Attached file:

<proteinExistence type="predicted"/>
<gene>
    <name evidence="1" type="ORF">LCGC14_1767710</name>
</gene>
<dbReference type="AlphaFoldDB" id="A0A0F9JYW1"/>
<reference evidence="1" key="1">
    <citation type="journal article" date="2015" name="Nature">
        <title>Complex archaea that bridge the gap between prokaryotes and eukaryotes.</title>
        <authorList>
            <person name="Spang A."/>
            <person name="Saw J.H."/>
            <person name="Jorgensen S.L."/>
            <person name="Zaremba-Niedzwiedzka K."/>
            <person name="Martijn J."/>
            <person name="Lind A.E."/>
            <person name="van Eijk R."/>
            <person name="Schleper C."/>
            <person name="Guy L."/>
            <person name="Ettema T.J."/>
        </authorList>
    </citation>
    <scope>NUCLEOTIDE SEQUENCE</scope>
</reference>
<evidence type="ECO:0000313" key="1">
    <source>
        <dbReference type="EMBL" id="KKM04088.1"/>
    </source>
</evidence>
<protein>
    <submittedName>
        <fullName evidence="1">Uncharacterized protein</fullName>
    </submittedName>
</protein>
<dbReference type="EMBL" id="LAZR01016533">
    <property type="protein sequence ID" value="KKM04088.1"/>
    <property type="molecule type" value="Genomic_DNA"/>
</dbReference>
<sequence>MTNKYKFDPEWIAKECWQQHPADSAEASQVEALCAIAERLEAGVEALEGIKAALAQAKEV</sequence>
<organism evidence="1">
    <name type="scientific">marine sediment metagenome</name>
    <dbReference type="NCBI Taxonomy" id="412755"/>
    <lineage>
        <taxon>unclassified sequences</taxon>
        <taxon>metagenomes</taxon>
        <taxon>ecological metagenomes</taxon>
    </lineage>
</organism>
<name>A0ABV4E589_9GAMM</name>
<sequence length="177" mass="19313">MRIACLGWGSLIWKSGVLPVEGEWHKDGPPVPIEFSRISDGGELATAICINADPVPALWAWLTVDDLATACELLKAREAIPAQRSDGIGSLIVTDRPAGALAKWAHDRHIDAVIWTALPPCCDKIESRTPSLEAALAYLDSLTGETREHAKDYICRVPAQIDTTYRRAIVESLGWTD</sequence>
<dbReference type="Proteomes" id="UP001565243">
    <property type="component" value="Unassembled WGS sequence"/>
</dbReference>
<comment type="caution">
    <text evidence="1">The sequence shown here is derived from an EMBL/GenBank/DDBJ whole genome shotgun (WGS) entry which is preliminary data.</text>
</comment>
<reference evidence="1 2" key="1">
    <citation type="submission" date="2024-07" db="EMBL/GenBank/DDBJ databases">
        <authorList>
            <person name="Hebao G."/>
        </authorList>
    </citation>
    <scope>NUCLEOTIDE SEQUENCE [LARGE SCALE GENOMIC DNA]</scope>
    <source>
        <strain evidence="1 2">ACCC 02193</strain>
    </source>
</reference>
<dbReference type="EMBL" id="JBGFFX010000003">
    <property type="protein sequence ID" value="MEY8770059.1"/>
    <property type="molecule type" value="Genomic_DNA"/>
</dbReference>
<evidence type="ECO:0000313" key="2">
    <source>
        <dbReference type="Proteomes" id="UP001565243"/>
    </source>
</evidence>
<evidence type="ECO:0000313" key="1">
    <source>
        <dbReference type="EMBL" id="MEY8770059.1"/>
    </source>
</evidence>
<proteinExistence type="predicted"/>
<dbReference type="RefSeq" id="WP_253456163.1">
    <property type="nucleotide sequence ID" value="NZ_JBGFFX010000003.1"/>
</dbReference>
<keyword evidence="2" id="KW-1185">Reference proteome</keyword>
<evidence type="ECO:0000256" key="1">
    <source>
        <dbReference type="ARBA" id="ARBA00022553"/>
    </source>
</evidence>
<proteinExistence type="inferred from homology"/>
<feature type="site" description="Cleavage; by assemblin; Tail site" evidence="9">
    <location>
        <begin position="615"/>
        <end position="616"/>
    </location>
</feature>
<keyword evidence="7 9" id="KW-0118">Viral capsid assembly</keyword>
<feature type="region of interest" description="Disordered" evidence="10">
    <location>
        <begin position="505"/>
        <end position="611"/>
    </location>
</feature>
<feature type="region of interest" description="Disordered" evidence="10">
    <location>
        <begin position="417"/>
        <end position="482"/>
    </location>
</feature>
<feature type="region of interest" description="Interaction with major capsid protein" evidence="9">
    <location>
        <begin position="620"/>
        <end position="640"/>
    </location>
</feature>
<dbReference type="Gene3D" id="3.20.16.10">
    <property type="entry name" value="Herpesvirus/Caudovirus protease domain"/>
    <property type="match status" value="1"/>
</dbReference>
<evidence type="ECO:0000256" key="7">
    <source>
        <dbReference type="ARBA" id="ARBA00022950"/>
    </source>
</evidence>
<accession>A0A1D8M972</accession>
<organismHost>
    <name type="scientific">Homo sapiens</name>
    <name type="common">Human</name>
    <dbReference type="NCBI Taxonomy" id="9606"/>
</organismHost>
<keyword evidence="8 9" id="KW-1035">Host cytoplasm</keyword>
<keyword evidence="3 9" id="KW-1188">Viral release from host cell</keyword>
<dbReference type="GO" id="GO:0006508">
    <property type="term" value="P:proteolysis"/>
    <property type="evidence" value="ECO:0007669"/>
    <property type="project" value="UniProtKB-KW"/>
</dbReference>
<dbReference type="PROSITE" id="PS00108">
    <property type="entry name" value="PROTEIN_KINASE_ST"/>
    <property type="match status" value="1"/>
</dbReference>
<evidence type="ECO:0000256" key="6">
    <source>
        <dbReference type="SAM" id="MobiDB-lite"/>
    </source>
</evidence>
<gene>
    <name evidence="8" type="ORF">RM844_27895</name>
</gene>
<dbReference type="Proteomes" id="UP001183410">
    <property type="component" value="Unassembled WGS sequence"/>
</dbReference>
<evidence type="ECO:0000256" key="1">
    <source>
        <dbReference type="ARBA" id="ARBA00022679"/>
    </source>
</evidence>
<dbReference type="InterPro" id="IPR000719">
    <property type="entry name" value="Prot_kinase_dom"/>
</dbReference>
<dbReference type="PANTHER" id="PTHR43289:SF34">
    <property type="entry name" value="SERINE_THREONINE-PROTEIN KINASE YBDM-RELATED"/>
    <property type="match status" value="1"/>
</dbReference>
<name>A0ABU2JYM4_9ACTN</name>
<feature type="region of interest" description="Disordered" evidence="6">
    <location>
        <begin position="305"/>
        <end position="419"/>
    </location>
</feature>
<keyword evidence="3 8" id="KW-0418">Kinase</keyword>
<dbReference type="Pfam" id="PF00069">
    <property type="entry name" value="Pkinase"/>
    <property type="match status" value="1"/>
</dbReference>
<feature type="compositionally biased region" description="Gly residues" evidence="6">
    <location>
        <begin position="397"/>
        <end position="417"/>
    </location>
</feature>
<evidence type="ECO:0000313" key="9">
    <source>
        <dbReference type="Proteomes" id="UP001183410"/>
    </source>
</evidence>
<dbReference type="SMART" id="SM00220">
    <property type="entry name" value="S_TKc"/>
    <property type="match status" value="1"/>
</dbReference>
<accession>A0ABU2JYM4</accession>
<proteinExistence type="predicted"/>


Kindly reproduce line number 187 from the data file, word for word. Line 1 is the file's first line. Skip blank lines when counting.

    </source>